LV: Our local public library used to have a telnet interface to its patron account system. I wrote an Expect script which logged onto the system, queried for the holdings status of each account in my family, then logged off. I would run this from cron and get a report as to which books were coming up for return, what items were held for pick up, and so on. I then placed the text version of that report into a directory where a daily sync to my Palm Pilot would result in a PalmOS memo containing this info.
Expect is a scripting language to interface with programs such as FTP, telnet, fsck, and others that normally cannot be automated from a shell script. Think of it as providing the means to 'remote control' other programs. It is thus also good for automating program execution on remote systems, and providing the means to creating Tk interfaces on top of other, non-GUI, programs V5.x is Tcl 7.x compatible. The version on liv, while not from the author, is a set of source modified to be used with tclX, BLT, and TkSteal (unmaintained). V5.28 (the tar.gz version) is Tcl 8.0 compatible. This package will also build expectk, which allows one to write Tk interfaces to the above types of programs. The version at berkeley is a release of Expect for Windows NT, which includes patches to Tcl to allow fileevent to work for pipes and serial ports. It does not work for Windows 95. Check its web page for info on the latest development snapshots. The url for a version of Expect 5.25/Tcl 7.6 for Japanese Tcl is mentioned above. The slavedrv code mentioned above is an attempt to port a recent version of expect to recent version of Windows. It may not have all the expect functionality. Version 5.44.1 of Expect, compatible with Tcl 8.5, is also available from the SF.net CVS repository.
People use Expect to automate interaction with non-GUI (and typically non-cursor-controlled, even though a persevering Expect programmer can tackle them, too) applications that prompt the user for input.
Examples of commands that often appear in Expect scripts are the Unix passwd, ftp, telnet, ssh, sudo, and command-line shells. Expect is the natural answer for those who want to automate password changes, periodically update FTP sites, manage Cisco routers, or check the statuses of a collection of remote systems by logging in.
The current Expect code was written to pre-7.5 standards, so until someone steps forward to modernize the code base, should be treated gently. It is not multi-interp-safe, to say nothing about threads.
The current maintenance of the package can be found at expect.sf.net , with access to the CVS available via sf.net's cvs repository.
Expect is part of the ActiveTcl Batteries Included distribution on Unix and as of 2005, the Windows version is available via ActiveTcl as well [L1 ].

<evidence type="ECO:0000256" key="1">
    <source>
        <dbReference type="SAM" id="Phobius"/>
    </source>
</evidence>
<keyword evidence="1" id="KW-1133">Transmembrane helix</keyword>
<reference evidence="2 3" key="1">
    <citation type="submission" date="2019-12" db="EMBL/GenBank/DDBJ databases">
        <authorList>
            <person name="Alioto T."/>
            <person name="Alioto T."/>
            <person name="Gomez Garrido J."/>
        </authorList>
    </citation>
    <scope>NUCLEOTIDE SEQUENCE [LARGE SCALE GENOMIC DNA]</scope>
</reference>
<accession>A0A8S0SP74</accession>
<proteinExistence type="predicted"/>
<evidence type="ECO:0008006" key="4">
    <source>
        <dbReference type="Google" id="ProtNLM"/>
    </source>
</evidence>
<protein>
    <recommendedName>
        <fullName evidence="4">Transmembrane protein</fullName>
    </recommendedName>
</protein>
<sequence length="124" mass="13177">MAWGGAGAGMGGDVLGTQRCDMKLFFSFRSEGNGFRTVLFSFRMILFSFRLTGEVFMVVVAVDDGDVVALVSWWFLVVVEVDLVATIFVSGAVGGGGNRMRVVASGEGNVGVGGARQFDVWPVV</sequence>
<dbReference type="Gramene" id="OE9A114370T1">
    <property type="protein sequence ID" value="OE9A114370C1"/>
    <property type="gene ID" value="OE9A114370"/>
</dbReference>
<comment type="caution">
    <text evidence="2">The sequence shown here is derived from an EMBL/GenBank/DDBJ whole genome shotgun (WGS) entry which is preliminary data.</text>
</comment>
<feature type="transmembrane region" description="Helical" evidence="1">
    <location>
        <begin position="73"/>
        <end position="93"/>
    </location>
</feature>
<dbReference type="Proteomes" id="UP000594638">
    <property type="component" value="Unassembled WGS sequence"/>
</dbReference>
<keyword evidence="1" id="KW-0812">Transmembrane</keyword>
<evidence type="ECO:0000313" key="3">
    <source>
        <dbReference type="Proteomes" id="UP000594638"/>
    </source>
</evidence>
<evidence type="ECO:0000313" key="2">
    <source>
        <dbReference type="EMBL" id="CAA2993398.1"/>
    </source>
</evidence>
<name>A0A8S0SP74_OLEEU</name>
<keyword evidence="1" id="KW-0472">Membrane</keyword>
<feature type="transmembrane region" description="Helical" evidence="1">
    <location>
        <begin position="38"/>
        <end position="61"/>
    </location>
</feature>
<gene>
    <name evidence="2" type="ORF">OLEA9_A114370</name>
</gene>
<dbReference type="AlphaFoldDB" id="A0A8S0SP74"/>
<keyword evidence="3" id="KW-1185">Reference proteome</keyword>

slavedrv1.1 was a nascent attempt to port expect to recent versions of Windows, and is no longer available.
supplies sources and considerable history, background, and instruction. It does fail to mention, though, recognition of Expect as one of the 100 most important publications of NIST's first century. Note that the warning regarding expect 5.44 on that page is seriously out of date. The CVS 5.44 version linked to below is fine (and needed to build against Tcl 8.5).
the postscript file seems to be collated in reverse order. Anyone who sees this note and has the power to fix it, please do! The following command will reverse the pages in a postcript file. AMucha 2020-12-11
AMG: Here's some history about Expect and Tcl in general: [L2 ]. Also see [L3 ] for more Unix tools. Here's a quote from the latter page:
Expect - a unique Unix tool (that is now available for Windows too). BTW one of the earlier names for Expect was "sex" as it related to "intercourse" of programs ;-). I strongly recommend to learn how to use it. See TCL, TK & Expect for more information .
provides a certain level of expect's functionality to the Jacl / Java programmer. Package author Justin Ryan reports on the TclJavamailing list : I've successfully ported a 100K tcl script based on expect to tcljava, without any changes, by just using expect4j.
susja 2010-11-12 14:05:18: I have a simple task: run autoexpect program to automate telnet. I was able to do it on my Solaris box but I am stuck on my Windows XP box. Here's what I did:
downloaded expect-5.43.tar to my local drive, untar it and have Expect located at C:\.... . I tried to execute 'autoexpect' but it says: "'autoexpect' is not recognized as an internal or external command"
I installed ActiveTcl 8.5.9. Successfully ran 'teacup install Expect'.
Here I'm blocked: how now I could execute autoexpect program?
thanks in advance
bodangly 2011-12-13 18:47:18: The above question is old and the user likely found the answer however for reference, the PATH environment variable needs to have the location of the autoexpect program appended to it.